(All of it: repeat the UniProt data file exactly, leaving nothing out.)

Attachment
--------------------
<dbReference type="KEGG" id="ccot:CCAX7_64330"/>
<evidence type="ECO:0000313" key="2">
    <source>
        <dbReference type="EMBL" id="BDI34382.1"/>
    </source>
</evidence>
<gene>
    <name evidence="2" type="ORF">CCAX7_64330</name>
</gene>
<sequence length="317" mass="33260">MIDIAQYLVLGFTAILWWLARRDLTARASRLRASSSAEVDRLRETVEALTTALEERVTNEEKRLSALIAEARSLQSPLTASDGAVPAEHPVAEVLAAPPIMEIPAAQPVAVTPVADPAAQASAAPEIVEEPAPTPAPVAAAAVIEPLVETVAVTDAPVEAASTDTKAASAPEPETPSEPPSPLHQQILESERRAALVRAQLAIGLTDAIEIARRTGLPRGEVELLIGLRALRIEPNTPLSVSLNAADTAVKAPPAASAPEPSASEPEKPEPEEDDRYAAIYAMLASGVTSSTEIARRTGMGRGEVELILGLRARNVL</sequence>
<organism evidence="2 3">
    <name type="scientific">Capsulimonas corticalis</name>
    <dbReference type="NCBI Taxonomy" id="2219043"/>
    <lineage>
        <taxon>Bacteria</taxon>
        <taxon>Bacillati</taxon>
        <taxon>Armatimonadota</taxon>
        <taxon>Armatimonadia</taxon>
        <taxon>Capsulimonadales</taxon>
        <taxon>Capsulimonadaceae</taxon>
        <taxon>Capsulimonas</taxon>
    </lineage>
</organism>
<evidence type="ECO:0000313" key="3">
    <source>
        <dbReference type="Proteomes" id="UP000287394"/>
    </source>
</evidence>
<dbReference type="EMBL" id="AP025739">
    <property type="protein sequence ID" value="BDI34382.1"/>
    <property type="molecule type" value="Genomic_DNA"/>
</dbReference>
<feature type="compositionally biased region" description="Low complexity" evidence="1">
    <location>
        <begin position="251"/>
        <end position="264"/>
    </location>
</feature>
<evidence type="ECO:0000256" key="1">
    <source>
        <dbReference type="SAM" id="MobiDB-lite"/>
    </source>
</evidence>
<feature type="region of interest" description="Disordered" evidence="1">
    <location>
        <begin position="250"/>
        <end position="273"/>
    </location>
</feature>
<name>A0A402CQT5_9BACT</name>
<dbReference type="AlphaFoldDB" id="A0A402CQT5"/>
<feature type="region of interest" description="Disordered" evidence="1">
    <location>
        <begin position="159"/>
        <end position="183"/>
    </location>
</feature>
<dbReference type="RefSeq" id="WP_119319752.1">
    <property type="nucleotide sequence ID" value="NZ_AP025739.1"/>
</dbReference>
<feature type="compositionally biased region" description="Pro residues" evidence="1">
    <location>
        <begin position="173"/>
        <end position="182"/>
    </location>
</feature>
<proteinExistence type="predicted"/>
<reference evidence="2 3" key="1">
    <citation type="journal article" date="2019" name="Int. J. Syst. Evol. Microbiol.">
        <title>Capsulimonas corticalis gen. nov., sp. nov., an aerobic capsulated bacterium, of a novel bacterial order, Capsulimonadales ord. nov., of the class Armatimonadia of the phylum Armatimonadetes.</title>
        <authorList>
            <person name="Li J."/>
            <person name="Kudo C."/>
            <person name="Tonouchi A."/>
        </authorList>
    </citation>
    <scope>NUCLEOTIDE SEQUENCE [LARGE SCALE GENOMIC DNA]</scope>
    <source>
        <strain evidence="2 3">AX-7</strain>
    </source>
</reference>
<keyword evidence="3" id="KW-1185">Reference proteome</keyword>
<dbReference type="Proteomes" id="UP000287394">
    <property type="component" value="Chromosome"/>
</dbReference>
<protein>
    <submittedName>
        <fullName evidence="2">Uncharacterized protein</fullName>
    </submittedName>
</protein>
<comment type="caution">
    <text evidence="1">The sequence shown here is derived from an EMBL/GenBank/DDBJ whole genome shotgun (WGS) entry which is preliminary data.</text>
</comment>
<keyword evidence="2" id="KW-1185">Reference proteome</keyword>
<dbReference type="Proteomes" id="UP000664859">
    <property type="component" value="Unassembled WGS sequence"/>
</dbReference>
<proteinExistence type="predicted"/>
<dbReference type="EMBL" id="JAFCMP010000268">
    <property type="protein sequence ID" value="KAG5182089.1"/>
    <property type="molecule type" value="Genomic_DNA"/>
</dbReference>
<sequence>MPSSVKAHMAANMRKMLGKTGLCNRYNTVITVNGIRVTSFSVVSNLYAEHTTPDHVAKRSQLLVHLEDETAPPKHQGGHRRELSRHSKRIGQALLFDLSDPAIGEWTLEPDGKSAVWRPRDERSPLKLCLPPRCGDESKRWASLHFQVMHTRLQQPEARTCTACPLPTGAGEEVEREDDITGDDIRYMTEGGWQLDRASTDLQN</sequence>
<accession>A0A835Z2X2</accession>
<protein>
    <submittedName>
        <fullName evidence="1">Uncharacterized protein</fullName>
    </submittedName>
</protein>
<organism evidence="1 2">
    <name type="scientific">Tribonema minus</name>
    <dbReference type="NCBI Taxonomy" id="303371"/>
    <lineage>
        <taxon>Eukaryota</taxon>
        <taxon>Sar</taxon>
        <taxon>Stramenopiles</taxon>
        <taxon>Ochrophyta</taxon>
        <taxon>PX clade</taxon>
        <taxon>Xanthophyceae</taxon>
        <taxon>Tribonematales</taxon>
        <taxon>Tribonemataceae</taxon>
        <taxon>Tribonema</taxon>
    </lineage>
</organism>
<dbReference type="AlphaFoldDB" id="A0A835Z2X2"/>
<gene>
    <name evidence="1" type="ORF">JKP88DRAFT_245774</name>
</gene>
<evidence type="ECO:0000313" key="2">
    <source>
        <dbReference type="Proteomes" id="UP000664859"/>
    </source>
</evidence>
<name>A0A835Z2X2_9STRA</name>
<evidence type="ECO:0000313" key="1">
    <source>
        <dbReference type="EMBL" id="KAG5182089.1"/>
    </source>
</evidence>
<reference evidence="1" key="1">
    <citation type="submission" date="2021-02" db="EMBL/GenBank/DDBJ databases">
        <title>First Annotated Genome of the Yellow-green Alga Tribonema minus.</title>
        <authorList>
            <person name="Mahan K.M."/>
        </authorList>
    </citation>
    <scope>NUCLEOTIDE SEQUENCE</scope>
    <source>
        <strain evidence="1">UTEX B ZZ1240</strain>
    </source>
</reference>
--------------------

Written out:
<dbReference type="KEGG" id="ccot:CCAX7_64330"/>
<evidence type="ECO:0000313" key="2">
    <source>
        <dbReference type="EMBL" id="BDI34382.1"/>
    </source>
</evidence>
<gene>
    <name evidence="2" type="ORF">CCAX7_64330</name>
</gene>
<sequence length="317" mass="33260">MIDIAQYLVLGFTAILWWLARRDLTARASRLRASSSAEVDRLRETVEALTTALEERVTNEEKRLSALIAEARSLQSPLTASDGAVPAEHPVAEVLAAPPIMEIPAAQPVAVTPVADPAAQASAAPEIVEEPAPTPAPVAAAAVIEPLVETVAVTDAPVEAASTDTKAASAPEPETPSEPPSPLHQQILESERRAALVRAQLAIGLTDAIEIARRTGLPRGEVELLIGLRALRIEPNTPLSVSLNAADTAVKAPPAASAPEPSASEPEKPEPEEDDRYAAIYAMLASGVTSSTEIARRTGMGRGEVELILGLRARNVL</sequence>
<organism evidence="2 3">
    <name type="scientific">Capsulimonas corticalis</name>
    <dbReference type="NCBI Taxonomy" id="2219043"/>
    <lineage>
        <taxon>Bacteria</taxon>
        <taxon>Bacillati</taxon>
        <taxon>Armatimonadota</taxon>
        <taxon>Armatimonadia</taxon>
        <taxon>Capsulimonadales</taxon>
        <taxon>Capsulimonadaceae</taxon>
        <taxon>Capsulimonas</taxon>
    </lineage>
</organism>
<evidence type="ECO:0000313" key="3">
    <source>
        <dbReference type="Proteomes" id="UP000287394"/>
    </source>
</evidence>
<dbReference type="EMBL" id="AP025739">
    <property type="protein sequence ID" value="BDI34382.1"/>
    <property type="molecule type" value="Genomic_DNA"/>
</dbReference>
<feature type="compositionally biased region" description="Low complexity" evidence="1">
    <location>
        <begin position="251"/>
        <end position="264"/>
    </location>
</feature>
<evidence type="ECO:0000256" key="1">
    <source>
        <dbReference type="SAM" id="MobiDB-lite"/>
    </source>
</evidence>
<feature type="region of interest" description="Disordered" evidence="1">
    <location>
        <begin position="250"/>
        <end position="273"/>
    </location>
</feature>
<name>A0A402CQT5_9BACT</name>
<dbReference type="AlphaFoldDB" id="A0A402CQT5"/>
<feature type="region of interest" description="Disordered" evidence="1">
    <location>
        <begin position="159"/>
        <end position="183"/>
    </location>
</feature>
<dbReference type="RefSeq" id="WP_119319752.1">
    <property type="nucleotide sequence ID" value="NZ_AP025739.1"/>
</dbReference>
<feature type="compositionally biased region" description="Pro residues" evidence="1">
    <location>
        <begin position="173"/>
        <end position="182"/>
    </location>
</feature>
<proteinExistence type="predicted"/>
<reference evidence="2 3" key="1">
    <citation type="journal article" date="2019" name="Int. J. Syst. Evol. Microbiol.">
        <title>Capsulimonas corticalis gen. nov., sp. nov., an aerobic capsulated bacterium, of a novel bacterial order, Capsulimonadales ord. nov., of the class Armatimonadia of the phylum Armatimonadetes.</title>
        <authorList>
            <person name="Li J."/>
            <person name="Kudo C."/>
            <person name="Tonouchi A."/>
        </authorList>
    </citation>
    <scope>NUCLEOTIDE SEQUENCE [LARGE SCALE GENOMIC DNA]</scope>
    <source>
        <strain evidence="2 3">AX-7</strain>
    </source>
</reference>
<keyword evidence="3" id="KW-1185">Reference proteome</keyword>
<dbReference type="Proteomes" id="UP000287394">
    <property type="component" value="Chromosome"/>
</dbReference>
<protein>
    <submittedName>
        <fullName evidence="2">Uncharacterized protein</fullName>
    </submittedName>
</protein>
<comment type="caution">
    <text evidence="1">The sequence shown here is derived from an EMBL/GenBank/DDBJ whole genome shotgun (WGS) entry which is preliminary data.</text>
</comment>
<keyword evidence="2" id="KW-1185">Reference proteome</keyword>
<dbReference type="Proteomes" id="UP000664859">
    <property type="component" value="Unassembled WGS sequence"/>
</dbReference>
<proteinExistence type="predicted"/>
<dbReference type="EMBL" id="JAFCMP010000268">
    <property type="protein sequence ID" value="KAG5182089.1"/>
    <property type="molecule type" value="Genomic_DNA"/>
</dbReference>
<sequence>MPSSVKAHMAANMRKMLGKTGLCNRYNTVITVNGIRVTSFSVVSNLYAEHTTPDHVAKRSQLLVHLEDETAPPKHQGGHRRELSRHSKRIGQALLFDLSDPAIGEWTLEPDGKSAVWRPRDERSPLKLCLPPRCGDESKRWASLHFQVMHTRLQQPEARTCTACPLPTGAGEEVEREDDITGDDIRYMTEGGWQLDRASTDLQN</sequence>
<accession>A0A835Z2X2</accession>
<protein>
    <submittedName>
        <fullName evidence="1">Uncharacterized protein</fullName>
    </submittedName>
</protein>
<organism evidence="1 2">
    <name type="scientific">Tribonema minus</name>
    <dbReference type="NCBI Taxonomy" id="303371"/>
    <lineage>
        <taxon>Eukaryota</taxon>
        <taxon>Sar</taxon>
        <taxon>Stramenopiles</taxon>
        <taxon>Ochrophyta</taxon>
        <taxon>PX clade</taxon>
        <taxon>Xanthophyceae</taxon>
        <taxon>Tribonematales</taxon>
        <taxon>Tribonemataceae</taxon>
        <taxon>Tribonema</taxon>
    </lineage>
</organism>
<dbReference type="AlphaFoldDB" id="A0A835Z2X2"/>
<gene>
    <name evidence="1" type="ORF">JKP88DRAFT_245774</name>
</gene>
<evidence type="ECO:0000313" key="2">
    <source>
        <dbReference type="Proteomes" id="UP000664859"/>
    </source>
</evidence>
<name>A0A835Z2X2_9STRA</name>
<evidence type="ECO:0000313" key="1">
    <source>
        <dbReference type="EMBL" id="KAG5182089.1"/>
    </source>
</evidence>
<reference evidence="1" key="1">
    <citation type="submission" date="2021-02" db="EMBL/GenBank/DDBJ databases">
        <title>First Annotated Genome of the Yellow-green Alga Tribonema minus.</title>
        <authorList>
            <person name="Mahan K.M."/>
        </authorList>
    </citation>
    <scope>NUCLEOTIDE SEQUENCE</scope>
    <source>
        <strain evidence="1">UTEX B ZZ1240</strain>
    </source>
</reference>